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Roman Ruins Found in France Are Called ‘Exceptional’ (nytimes.com)
275 points by whocansay on Aug 4, 2017 | hide | past | web | favorite | 145 comments



Some beautiful timber-framed tithe barns from the 800's survive in England.

https://www.google.com/search?q=english+tithe+barns+timber-f...

Build with massive timbers (no nails), keep the wood dry (and watch for beetles), and your beautiful, practical structure can last many centuries.

http://www.atlasobscura.com/places/oak-beams-new-college-oxf...

A friend of ours recently built a large tithe barn replica (including the masterful traditional English joinery, more complex than American) in North Guilford, CT at the Dominican Sisters' convent (unfortunately, can't find it on the web anywhere), and it's truly an eighth wonder of the world (at least in the timber framing business).

(Timber-framing is my (somewhat now dormant) hobby, and also a convenient hobby-horse here. ;-)


Timber framing is beautiful and long lasting, but expensive, requiring fine workmanship and specialized skills, and more importantly, high quality wood - long, straight trees for beams.

It was more or less obliterated in the late 19th century with the arrival of inexpensive machine-made nails. Cheap nails allowed a shift from timber framing to balloon framing using 2x4 boards, using both cheaper wood and less-skilled labor. Until manufactured nails came along, nails had to be made one at a time, by hand, by a blacksmith. Nails were expensive. That's why 19th century and earlier furniture has such beautiful joinery - it was cheaper to hand-carve dovetail joints and other woodwork than it was to nail it together.

The history of architecture is a history of economics. Fascinating stuff! (None of this is meant as a knock on timber framing, btw - it's superior in every respect but cost.)


Nails were so expensive, I had heard that people would sometimes burn buildings down to recover the nails.

However, it appears this might by a myth: https://historymyths.wordpress.com/2014/07/03/revisited-myth...


All true, but my memory is that timber framing is only 20% more expensive when looking at whole-house costs. So it's not prohibitive by any means.


There's also survivorship bias here. Perhaps there were a lot of poorly made 9th century buildings and barns that didn't survive.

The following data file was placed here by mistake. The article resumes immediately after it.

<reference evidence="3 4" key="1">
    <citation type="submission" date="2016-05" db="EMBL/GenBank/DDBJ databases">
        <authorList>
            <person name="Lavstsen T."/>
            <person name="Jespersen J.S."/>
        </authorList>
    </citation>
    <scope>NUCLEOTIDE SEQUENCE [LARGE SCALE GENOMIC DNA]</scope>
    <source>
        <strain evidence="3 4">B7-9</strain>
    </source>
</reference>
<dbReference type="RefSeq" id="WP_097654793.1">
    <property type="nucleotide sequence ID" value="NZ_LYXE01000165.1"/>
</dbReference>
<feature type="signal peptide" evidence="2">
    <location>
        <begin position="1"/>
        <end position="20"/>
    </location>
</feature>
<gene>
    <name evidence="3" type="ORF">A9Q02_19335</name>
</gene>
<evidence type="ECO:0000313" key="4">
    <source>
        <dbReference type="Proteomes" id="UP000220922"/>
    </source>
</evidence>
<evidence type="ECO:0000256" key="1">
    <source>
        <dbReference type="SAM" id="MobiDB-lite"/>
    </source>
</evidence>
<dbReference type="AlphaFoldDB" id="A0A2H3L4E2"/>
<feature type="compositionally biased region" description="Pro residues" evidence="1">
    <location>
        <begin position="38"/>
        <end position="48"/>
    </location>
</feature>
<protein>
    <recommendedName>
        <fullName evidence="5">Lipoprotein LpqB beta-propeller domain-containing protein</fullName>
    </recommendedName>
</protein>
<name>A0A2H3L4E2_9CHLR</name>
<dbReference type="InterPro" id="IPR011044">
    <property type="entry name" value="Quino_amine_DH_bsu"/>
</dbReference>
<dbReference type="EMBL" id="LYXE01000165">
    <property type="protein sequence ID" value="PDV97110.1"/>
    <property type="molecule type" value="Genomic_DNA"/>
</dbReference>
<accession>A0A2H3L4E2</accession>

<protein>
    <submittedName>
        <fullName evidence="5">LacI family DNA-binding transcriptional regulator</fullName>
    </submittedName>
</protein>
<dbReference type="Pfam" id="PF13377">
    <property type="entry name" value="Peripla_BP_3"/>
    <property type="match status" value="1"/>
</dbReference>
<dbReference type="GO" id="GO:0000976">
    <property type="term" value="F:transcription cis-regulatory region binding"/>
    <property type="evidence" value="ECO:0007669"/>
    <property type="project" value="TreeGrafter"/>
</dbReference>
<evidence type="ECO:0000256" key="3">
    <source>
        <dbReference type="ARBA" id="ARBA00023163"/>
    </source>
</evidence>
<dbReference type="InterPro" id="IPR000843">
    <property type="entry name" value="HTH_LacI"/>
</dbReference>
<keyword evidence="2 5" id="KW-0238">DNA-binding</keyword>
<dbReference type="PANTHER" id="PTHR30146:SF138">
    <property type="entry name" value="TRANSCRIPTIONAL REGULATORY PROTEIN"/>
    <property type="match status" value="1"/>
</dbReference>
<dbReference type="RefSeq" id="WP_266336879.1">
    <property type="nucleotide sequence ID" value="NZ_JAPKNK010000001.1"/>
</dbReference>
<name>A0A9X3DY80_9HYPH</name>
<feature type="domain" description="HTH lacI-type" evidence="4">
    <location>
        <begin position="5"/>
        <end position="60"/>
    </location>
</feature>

No, this is a little different. It's not "poorly made", it's that the technologies didn't even exist. Without nails, there wasn't a market for the other materials of the balloon-frame construction world.

I live in a neighborhood of century-old houses (my own house is either 104, 106, or 110 years old - it's unclear from the paperwork). Many of the houses in this neighborhood are in rapid decay, mostly due to inadequate foundations or inadequate maintenance. We're seeing a building boom, with developers buying up battered rentals, tearing them down, and building something new on the lot - trying to look old, but with modern construction and materials.

I wonder how the new houses will hold up in another century, relative to the sturdier of the now-old houses?


This is my theory about the amazing Victorian era bridges built before there was good theoretical understanding of how to build steel structures. All the crummy ones fell down.

Timber framed buildings that have survived are a different story, but again that's because they are the result of thousands of years of learning how to get it right.


There are an absolute ton of poorly made 9th century buildings that did not survive, which is why it makes news when one is found and ones that exist are tourist attractions.


If our ancestors were anything like us, a lot of those got torn down because the needs of the community changed.


Read How Buildings Learn, by Stewart Brand, for more on that subject.


English timber framing is cool and everything, but the Japanese really deserve the title for figuring out how to make more or less permanent wooden buildings a very long time ago:

https://en.wikipedia.org/wiki/H%C5%8Dry%C5%AB-ji

I am sometimes surprised, in my research into permaculture, at how many of these problems were solved by the Japanese a thousand years ago. In food, clothing, homes, tools, the level of efficiency and sophistication in the ancient techniques is astounding.

I've often thought Japanese culture strange, but lately I tend to conclude it's because they dealt with issues centuries ago that the west has only now started to think about.


Didn't the Japanese adapt these techniques from China? AFAIK Chinese joineries are very similar, but the Japanese were best able to preserve the culture (no foreign invasion until WW2, no communism).


Would you care to share some other Japanese practices that demonstrate efficiency and sophistication?



Thanks!


Edinburgh Castle's great hall is like this. Though the story we were told by the guide was that it was built by shipwrights (who were the most skilled timber craftsmen in that day), and so they basically built an upside down boat frame for the ceiling. But seeing that other building makes me doubt this story!

https://www.edinburghcastle.gov.uk/discover/highlights/the-g...

https://www.google.com/search?biw=1276&bih=636&tbm=isch&sa=1...


Hammerbeam truss or roof, is the search term. There are some lovely examples.

https://en.wikipedia.org/wiki/Hammerbeam_roof

I am thinking the Hammerbeam design was a later development of what we see in the tithe barn designs.